Getting into Zambia is not a problem. Have fifty dollars U.S. cash and check the correct boxes and you're in. Staying for missionaries or foreign workers is a little more hassle.
This is one of Kristi's major responsibilities, keeping everyone legal. This is important and there are police blocks very often and the correct paperwork for cars and people will be scrutinized.
This is Kristi at her desk and behind her on the whiteboard are the names of missionaries whose visas will expire in the near future. There are two categories for temporary visas, red on the board for under twenty-one and green for over twenty-one.
She also works with some of the missionaries serving FROM Zambia in getting visas for the countries they are headed to. This is really an exception as their parents and District leaders help them apply for passports and visas.
Here is Elder Stewart trying to get the guards attention at the Ghana Consulate when we were helping a Zambian missionary go to the MTC in Ghana.
In the past the mission used an immigrant "consultancy" to walk the paperwork through. It cost a $100 US to do that and we still had to go with them. All the consultancies were banned for three months so the elders learned to do it on their own and now Kristi is the expert but it hasn't been easy.
Pricilla the secretary at the consultancy was smiling but this was probably our last time there.
The nightmare of trying to remain in Zambia starts here. That white gate on the right is the entrance. You don't see a sign? That is correct, you must ask, and ask. Remember, not all immigrants speak English like we do.
Once inside the gate and up about a hundred feet is the Customer Service Entrance. This is where all immigration papers are processed. It does have handicap access.
Be certain you bypass the first door and building on the way there - it is the "Police Public Complaint Authority" which is also very inviting.
Next is the photo I got for the first five or six times I went to immigration. I thought Elder Stewart would have a heart attack when I started to take photos, as photos of government buildings could be considered illegal.
Elder Shurtz and many others had lost their cool in this place and he had been threatened with arrest so they were a little on guard.
This is Elder Stewart not believing I had my camera out and back in my pocket in an instant.
The photo on the wall is of President Sata, the president of Zambia. He hasn't been seen in public in a couple of months and there is speculation about his health.
The book or register the man is looking through is unbelievable. I really wanted a closeup but even I am not that stupid. The register was in tatters. A book that had just worn out from people flipping pages and hand oils disintegrating the outside corners. Finding your name, if you could read it, is like winning the lottery as it means you now can pick up a permanent visa and won't have to return here ever again.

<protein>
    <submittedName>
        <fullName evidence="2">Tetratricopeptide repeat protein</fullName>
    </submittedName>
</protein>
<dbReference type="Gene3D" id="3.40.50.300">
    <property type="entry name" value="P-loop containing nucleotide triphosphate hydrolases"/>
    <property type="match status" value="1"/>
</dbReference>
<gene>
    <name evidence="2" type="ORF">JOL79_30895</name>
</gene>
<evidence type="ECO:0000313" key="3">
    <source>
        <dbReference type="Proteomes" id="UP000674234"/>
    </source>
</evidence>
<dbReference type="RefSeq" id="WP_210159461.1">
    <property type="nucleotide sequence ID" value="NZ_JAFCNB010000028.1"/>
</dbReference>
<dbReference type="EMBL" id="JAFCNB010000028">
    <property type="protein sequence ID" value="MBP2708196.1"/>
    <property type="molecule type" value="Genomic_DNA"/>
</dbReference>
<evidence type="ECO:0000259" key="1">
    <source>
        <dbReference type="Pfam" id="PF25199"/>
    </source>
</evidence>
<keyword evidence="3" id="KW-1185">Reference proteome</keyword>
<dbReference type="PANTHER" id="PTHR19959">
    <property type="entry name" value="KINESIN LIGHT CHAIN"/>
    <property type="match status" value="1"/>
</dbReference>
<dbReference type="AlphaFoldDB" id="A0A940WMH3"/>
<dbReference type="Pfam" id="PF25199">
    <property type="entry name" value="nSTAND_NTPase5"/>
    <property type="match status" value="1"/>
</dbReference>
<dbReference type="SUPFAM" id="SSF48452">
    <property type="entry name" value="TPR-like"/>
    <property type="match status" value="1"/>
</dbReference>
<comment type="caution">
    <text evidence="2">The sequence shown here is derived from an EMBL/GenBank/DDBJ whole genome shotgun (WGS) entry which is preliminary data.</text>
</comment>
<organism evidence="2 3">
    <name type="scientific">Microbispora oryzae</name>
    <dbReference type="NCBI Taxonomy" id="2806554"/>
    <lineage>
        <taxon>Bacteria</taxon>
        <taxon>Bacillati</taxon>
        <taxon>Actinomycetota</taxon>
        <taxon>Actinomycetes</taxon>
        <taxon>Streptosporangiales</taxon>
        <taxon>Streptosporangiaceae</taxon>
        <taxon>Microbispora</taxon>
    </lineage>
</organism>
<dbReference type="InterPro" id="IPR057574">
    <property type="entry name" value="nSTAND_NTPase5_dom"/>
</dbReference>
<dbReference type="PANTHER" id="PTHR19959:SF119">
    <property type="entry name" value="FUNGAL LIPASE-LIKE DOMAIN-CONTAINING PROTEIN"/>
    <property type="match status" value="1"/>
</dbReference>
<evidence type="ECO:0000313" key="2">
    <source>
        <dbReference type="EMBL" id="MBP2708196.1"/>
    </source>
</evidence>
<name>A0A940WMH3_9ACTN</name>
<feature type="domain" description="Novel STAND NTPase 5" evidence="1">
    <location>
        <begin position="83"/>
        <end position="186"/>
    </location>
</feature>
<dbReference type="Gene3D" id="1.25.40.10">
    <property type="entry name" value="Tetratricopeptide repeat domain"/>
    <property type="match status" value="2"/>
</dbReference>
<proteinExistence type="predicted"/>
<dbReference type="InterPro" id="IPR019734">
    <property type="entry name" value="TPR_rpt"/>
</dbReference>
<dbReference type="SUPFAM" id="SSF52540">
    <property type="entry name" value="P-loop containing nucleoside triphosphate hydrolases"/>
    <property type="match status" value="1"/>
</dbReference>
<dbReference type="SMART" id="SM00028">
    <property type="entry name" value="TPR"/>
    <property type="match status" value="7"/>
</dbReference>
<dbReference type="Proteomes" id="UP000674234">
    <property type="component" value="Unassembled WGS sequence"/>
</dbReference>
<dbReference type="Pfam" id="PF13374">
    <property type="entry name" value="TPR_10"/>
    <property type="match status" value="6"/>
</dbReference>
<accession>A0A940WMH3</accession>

In order to win that lottery you must fill out more forms and personally appear thirty days (exactly) after you enter the country. This is a slight problem for folks working in the far corners of Zambia.
On that day I get involved as you must bring in a cashiers check for $185 US (1000 K) made out to Immigration. For under twenty-one it is 2000 K.
Here I took a photo that didn't do the office justice or the piles of files on their desks. There about 21 desks with numbers on them. Each desk does different tasks, some deal with letters "jkf" and another perhaps "s". The mindblower is they are not in any particular order and they seem to change places at random. Every time you go you must ask, "which desk handles "g" and then you go there. "G" might be ten desks away next time.
This is the prize after your first thirty days and official appearance. If everything is in order then you pay the cashier (another long line) and go to another desk and after they look you up and down and "feel" you will not be a drain on the economy you receive your "white paper". This paper will be stamped with a return date of 30 or 60 days. Today was a miracle as one was stamped 90 days. That was a first for the mission. When those days are up then the paper and passport (but not the person) must appear again and be reviewed and enter the stamp "lottery" again.
This is our paperwork when we went in for ourselves. The receipts for the money are nicer than the white paper that you must keep until you get a permanent visa. Many missionaries leave after two years without ever getting one.
This white paper must be kept with you at all times.
You can imagine the added headache for a mission president as he considers transfers etc. Zambia is really three missions as the Copperbelt area is five hours away and Malawi is a totally separate country.
Some of the regulations and guidelines.
This photo was taken from the Immigration website. That lady is smiling more than anyone I have ever seen smiling in there. The looks I have seen on other visa appliers are sad. It is a cross between laughter and fear as you do not believe that people could hate their jobs that much. But the rooms are silent as folks do not want to irritate anyone and have to go to the back of the line. It really seems out of a strange movie where you think the next scene will show everyone cracking up and telling you that you were punked. It never happens.
This is the object of all of the trips to Immigration. It is a temporary permit or what we call a permanent visa, as we never have to go back for that person again.
By the way, don't forget their office doesn't open until 1400 on Tuesdays and Thursdays!